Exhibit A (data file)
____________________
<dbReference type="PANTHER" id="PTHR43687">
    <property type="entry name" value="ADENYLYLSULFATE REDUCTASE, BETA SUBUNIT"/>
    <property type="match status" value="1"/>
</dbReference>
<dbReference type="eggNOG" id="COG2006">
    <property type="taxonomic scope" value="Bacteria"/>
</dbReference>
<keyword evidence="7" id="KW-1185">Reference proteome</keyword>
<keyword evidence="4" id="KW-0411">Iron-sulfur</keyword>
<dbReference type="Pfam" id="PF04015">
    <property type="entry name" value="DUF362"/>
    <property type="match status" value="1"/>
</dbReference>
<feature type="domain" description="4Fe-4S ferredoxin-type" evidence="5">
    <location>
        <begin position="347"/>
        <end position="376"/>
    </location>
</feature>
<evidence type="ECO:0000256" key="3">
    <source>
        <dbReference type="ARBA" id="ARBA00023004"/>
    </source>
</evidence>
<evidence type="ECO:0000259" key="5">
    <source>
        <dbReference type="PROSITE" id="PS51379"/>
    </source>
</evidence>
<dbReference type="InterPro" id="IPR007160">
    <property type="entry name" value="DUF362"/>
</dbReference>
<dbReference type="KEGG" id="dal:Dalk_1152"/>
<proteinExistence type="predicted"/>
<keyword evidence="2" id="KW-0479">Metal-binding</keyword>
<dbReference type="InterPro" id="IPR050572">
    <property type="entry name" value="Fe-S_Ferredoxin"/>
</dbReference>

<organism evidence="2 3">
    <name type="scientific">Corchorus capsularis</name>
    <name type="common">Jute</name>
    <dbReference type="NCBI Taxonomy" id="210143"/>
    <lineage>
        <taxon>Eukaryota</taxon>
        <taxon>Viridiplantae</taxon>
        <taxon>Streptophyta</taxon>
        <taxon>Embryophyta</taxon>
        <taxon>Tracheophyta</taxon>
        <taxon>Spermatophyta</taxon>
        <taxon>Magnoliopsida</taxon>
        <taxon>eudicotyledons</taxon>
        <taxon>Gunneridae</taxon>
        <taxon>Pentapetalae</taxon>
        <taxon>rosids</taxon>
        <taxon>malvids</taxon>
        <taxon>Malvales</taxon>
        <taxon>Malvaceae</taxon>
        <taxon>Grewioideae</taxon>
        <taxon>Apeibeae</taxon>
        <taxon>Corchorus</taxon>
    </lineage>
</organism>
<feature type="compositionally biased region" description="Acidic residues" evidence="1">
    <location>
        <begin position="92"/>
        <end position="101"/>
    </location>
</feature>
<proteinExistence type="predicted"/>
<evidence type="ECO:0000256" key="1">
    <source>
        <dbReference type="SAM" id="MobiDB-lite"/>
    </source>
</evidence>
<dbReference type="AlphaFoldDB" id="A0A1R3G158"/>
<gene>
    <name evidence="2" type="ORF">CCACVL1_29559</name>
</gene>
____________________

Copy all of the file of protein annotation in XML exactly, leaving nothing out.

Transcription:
<dbReference type="PANTHER" id="PTHR43687">
    <property type="entry name" value="ADENYLYLSULFATE REDUCTASE, BETA SUBUNIT"/>
    <property type="match status" value="1"/>
</dbReference>
<dbReference type="eggNOG" id="COG2006">
    <property type="taxonomic scope" value="Bacteria"/>
</dbReference>
<keyword evidence="7" id="KW-1185">Reference proteome</keyword>
<keyword evidence="4" id="KW-0411">Iron-sulfur</keyword>
<dbReference type="Pfam" id="PF04015">
    <property type="entry name" value="DUF362"/>
    <property type="match status" value="1"/>
</dbReference>
<feature type="domain" description="4Fe-4S ferredoxin-type" evidence="5">
    <location>
        <begin position="347"/>
        <end position="376"/>
    </location>
</feature>
<evidence type="ECO:0000256" key="3">
    <source>
        <dbReference type="ARBA" id="ARBA00023004"/>
    </source>
</evidence>
<evidence type="ECO:0000259" key="5">
    <source>
        <dbReference type="PROSITE" id="PS51379"/>
    </source>
</evidence>
<dbReference type="InterPro" id="IPR007160">
    <property type="entry name" value="DUF362"/>
</dbReference>
<dbReference type="KEGG" id="dal:Dalk_1152"/>
<proteinExistence type="predicted"/>
<keyword evidence="2" id="KW-0479">Metal-binding</keyword>
<dbReference type="InterPro" id="IPR050572">
    <property type="entry name" value="Fe-S_Ferredoxin"/>
</dbReference>

<organism evidence="2 3">
    <name type="scientific">Corchorus capsularis</name>
    <name type="common">Jute</name>
    <dbReference type="NCBI Taxonomy" id="210143"/>
    <lineage>
        <taxon>Eukaryota</taxon>
        <taxon>Viridiplantae</taxon>
        <taxon>Streptophyta</taxon>
        <taxon>Embryophyta</taxon>
        <taxon>Tracheophyta</taxon>
        <taxon>Spermatophyta</taxon>
        <taxon>Magnoliopsida</taxon>
        <taxon>eudicotyledons</taxon>
        <taxon>Gunneridae</taxon>
        <taxon>Pentapetalae</taxon>
        <taxon>rosids</taxon>
        <taxon>malvids</taxon>
        <taxon>Malvales</taxon>
        <taxon>Malvaceae</taxon>
        <taxon>Grewioideae</taxon>
        <taxon>Apeibeae</taxon>
        <taxon>Corchorus</taxon>
    </lineage>
</organism>
<feature type="compositionally biased region" description="Acidic residues" evidence="1">
    <location>
        <begin position="92"/>
        <end position="101"/>
    </location>
</feature>
<proteinExistence type="predicted"/>
<evidence type="ECO:0000256" key="1">
    <source>
        <dbReference type="SAM" id="MobiDB-lite"/>
    </source>
</evidence>
<dbReference type="AlphaFoldDB" id="A0A1R3G158"/>
<gene>
    <name evidence="2" type="ORF">CCACVL1_29559</name>
</gene>